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  1. #1
    Join Date
    Mar 2013
    Location
    Buffalo,Tx
    Posts
    3

    Default Foundationless frames in East/Central Texas?

    I am getting 10 hives and wanted to do foundationless frames. I will be using medium frames and I live in East/Central Texas (Leon County to be exact). It can get quite hot here in the summer, some days between 105 and 110 degrees, although 110 is only a couple days in the summer whereas 105 is sometimes the norm in August. I know that if it is this hot that I will have to put my hives in the shade where it might be 10 degrees cooler. I am concerned about the combs collapsing in the heat and if I needed to put wires in the frames to act as support, but if possible I would rather not have this because it would get in the way with harvesting. Also, if I do have to put wires in the frames, how many and what direction, so that I can make harvesting easy as possible and not a burden. I have a nice area with a lot of trees by a medium sized pond that I could use as shade for them.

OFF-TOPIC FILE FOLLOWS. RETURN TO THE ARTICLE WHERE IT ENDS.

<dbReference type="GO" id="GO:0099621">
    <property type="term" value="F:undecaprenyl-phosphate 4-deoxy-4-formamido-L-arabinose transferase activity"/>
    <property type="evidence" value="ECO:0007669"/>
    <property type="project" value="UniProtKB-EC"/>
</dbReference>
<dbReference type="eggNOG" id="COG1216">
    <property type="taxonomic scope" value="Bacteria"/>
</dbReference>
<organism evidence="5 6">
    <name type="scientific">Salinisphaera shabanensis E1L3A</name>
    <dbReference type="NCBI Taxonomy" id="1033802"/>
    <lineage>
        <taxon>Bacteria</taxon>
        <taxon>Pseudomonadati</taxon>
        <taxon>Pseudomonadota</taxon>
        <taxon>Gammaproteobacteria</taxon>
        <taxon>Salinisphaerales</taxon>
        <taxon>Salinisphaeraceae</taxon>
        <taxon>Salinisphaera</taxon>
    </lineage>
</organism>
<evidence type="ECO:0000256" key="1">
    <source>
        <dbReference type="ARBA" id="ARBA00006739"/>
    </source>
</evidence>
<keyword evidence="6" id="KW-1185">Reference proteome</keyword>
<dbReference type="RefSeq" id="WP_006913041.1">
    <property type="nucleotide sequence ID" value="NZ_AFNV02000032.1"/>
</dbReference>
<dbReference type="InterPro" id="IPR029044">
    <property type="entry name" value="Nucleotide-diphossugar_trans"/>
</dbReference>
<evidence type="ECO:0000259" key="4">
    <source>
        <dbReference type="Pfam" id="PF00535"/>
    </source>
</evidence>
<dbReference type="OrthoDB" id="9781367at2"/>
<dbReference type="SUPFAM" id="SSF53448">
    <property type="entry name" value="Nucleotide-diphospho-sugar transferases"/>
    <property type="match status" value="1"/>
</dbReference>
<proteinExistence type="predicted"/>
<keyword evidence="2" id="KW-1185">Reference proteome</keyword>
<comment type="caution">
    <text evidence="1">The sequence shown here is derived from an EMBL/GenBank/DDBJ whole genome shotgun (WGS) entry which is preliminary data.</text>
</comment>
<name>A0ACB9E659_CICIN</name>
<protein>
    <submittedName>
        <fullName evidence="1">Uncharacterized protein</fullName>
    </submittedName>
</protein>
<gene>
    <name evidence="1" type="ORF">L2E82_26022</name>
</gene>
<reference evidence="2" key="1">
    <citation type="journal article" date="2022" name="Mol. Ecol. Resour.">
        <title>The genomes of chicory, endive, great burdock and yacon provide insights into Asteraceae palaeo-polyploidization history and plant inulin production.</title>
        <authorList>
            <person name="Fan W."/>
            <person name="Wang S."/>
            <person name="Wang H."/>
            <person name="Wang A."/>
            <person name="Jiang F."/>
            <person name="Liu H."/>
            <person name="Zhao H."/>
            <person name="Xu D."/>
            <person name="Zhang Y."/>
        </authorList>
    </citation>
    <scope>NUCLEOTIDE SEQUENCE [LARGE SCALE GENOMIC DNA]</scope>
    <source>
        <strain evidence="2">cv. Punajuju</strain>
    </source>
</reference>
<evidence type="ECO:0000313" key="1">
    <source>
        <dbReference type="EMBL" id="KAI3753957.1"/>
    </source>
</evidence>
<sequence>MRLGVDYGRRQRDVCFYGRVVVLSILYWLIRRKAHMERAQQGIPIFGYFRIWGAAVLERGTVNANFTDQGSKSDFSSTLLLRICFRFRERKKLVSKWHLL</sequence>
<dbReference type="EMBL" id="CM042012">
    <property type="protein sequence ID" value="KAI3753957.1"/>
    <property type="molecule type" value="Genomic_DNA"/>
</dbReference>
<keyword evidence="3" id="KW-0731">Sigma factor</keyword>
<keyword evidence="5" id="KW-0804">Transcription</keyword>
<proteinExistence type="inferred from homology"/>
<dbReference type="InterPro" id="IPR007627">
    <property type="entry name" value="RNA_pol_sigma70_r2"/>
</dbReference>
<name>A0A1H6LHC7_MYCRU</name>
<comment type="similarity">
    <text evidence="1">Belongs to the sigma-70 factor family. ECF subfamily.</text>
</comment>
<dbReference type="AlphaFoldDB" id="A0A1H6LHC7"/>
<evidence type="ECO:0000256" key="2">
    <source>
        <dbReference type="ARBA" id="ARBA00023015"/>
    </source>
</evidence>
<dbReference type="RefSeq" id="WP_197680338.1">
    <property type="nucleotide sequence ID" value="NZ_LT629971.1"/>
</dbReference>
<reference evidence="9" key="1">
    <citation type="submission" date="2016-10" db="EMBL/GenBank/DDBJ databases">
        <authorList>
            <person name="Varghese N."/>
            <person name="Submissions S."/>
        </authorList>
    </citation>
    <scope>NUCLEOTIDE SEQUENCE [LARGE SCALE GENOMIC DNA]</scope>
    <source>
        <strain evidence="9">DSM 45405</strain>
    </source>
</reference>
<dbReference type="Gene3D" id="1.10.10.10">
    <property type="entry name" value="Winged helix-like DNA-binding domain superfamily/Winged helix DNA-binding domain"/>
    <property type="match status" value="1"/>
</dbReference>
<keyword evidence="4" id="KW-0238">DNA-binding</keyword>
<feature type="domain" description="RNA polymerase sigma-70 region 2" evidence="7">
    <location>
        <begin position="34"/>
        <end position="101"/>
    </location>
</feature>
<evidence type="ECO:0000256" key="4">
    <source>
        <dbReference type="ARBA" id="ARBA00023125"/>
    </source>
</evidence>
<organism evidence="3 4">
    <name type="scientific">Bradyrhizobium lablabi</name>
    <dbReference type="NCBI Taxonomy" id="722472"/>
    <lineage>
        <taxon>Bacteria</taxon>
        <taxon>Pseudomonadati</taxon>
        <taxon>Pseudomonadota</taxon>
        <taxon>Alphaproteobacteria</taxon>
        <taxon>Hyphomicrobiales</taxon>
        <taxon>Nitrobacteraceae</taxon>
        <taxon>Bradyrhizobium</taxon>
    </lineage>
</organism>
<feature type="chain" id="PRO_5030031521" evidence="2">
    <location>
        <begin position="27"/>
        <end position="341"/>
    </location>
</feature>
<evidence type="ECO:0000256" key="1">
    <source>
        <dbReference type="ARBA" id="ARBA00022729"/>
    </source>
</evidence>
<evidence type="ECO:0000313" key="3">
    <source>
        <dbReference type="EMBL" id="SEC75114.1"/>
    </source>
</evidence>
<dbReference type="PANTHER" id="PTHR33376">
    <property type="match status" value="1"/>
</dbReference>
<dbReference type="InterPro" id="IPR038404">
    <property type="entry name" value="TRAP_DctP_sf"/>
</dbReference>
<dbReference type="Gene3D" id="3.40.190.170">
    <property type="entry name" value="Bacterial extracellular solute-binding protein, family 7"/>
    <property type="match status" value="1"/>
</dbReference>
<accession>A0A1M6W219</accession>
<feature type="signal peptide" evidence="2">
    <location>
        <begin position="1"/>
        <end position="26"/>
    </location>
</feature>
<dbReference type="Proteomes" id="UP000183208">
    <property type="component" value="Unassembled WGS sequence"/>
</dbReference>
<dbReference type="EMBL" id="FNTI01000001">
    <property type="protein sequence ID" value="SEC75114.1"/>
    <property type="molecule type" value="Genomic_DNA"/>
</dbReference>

2. #2
    Join Date
    Apr 2012
    Location
    Baytown, TX., USA.
    Posts
    651

    Default Re: Foundationless frames in East/Central Texas?

    Here is one method;

    https://www.youtube.com/watch?v=fwYrT8XhKf4

    Mann-Lake sells nylon rods that replace wire or line., They also sell a pin that looks like a bobby pin.

    I think some folk use 1/16 dowels and/or bamboo skewers. Folk make crosses, ladders, angular (45 Degree?) . horizontal, vertical, you name it.
    Julysun elevation 23 feet. 4 Hives, 2 years.

  3. #3
    Join Date
    May 2009
    Location
    Anderson County, Texas
    Posts
    1,254

    Default Re: Foundationless frames in East/Central Texas?

    Quote Originally Posted by Five Ponds View Post
    I am concerned about the combs collapsing in the heat and if I needed to put wires in the frames to act as support, but if possible I would rather not have this because it would get in the way with harvesting.